Reflecting on what her will simply takes for granted serves to highlight the extent of the changes that came to many ordinary people as the Protestant movements spread. The subsequent upheavals in doctrine, worship, and life, while welcomed by many, brought to others the destruction of an entire way of life that had been passed down to them for generations, and that, presumably like Ann Spensar, they had always assumed was right and true. Especially for those of us (like me, and probably most of you reading this) whose theological convictions lie unequivocally with Protestantism, we sometimes need to be reminded that we can hold to those convictions, while also listening sympathetically and generously those who thought and felt—and still think and feel—very differently about what we are commemorating this year.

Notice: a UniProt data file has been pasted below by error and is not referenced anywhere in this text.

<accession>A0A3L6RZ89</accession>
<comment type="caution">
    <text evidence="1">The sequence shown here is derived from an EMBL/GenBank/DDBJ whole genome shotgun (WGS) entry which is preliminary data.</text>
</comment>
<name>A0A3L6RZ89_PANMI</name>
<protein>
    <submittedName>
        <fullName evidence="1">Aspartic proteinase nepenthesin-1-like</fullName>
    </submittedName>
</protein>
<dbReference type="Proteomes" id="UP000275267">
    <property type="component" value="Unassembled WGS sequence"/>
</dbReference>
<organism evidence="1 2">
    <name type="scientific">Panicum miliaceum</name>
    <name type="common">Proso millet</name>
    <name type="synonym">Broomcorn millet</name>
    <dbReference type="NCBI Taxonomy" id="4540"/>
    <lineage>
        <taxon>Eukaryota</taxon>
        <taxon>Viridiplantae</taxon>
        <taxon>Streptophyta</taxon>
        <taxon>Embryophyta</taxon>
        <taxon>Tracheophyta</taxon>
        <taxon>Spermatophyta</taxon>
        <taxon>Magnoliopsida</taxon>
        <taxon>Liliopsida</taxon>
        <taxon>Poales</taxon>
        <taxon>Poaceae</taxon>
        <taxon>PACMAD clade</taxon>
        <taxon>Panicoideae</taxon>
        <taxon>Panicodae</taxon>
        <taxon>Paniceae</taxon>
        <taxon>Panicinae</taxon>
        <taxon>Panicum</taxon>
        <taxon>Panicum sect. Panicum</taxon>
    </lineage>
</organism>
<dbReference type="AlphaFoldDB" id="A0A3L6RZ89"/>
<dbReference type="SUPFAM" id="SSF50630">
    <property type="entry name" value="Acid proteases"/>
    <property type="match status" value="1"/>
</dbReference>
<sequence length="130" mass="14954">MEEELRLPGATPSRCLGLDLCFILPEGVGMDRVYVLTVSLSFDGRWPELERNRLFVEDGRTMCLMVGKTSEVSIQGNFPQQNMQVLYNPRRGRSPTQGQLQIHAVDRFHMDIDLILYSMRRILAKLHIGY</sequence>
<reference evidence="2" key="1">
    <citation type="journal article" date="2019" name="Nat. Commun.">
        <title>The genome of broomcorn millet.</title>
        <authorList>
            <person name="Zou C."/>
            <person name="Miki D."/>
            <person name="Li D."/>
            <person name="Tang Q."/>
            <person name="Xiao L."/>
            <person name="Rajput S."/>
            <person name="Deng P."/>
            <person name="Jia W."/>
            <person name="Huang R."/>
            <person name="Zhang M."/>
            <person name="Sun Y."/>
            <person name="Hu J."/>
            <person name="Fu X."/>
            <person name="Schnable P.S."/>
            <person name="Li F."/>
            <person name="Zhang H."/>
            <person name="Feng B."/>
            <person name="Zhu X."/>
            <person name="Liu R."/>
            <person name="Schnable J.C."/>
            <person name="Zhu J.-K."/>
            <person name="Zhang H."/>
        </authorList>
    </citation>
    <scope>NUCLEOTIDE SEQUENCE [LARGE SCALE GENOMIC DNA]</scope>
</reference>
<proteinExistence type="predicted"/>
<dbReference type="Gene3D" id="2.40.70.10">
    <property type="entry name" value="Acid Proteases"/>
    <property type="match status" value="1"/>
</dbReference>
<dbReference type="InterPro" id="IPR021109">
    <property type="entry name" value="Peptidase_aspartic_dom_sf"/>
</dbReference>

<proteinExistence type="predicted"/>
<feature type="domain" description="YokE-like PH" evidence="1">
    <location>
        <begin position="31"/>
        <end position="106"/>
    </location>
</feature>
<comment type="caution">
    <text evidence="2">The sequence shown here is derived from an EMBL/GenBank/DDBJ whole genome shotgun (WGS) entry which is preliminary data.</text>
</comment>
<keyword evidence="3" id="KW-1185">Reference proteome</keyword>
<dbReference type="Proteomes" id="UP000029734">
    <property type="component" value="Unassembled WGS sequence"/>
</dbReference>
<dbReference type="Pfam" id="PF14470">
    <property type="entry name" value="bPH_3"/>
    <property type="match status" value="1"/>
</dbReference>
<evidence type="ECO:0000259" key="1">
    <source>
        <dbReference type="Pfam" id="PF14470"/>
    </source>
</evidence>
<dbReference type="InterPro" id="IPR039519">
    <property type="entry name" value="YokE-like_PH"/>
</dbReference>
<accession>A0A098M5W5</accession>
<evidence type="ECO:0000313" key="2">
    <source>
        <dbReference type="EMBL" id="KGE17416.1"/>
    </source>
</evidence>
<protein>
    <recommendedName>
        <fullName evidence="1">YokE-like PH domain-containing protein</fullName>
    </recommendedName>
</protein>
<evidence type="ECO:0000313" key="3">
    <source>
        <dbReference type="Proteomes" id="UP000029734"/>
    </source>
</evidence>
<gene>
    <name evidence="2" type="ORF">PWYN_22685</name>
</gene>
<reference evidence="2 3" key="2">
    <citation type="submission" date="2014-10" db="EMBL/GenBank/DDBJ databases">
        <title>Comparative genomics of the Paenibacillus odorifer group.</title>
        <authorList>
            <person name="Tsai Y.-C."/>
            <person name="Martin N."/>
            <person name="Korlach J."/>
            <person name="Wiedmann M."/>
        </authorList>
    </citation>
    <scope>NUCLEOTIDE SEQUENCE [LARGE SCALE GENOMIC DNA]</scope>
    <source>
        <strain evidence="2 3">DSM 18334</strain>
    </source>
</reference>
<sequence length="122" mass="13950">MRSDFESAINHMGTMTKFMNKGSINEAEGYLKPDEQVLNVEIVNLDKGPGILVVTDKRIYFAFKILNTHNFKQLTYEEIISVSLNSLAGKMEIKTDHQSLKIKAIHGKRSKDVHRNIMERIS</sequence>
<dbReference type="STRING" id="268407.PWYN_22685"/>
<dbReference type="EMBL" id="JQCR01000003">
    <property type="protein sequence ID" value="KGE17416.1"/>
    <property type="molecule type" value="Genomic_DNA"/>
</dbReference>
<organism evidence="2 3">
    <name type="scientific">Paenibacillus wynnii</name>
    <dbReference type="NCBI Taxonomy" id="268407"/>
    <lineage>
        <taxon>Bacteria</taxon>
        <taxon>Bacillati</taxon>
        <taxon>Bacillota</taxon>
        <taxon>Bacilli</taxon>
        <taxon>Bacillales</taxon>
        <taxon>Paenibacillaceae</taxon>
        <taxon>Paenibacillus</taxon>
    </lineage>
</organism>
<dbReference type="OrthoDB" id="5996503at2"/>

Contributor: Suzanne McDonald
Suzanne McDonald is ordained in the Christian Reformed Church and is Professor of Systematic and Historical Theology at Western Theological Seminary, Holland MI. She has theology degrees from the universities of Cambridge and St. Andrews in the UK, and has written books and essays on a range of theological and historical topics.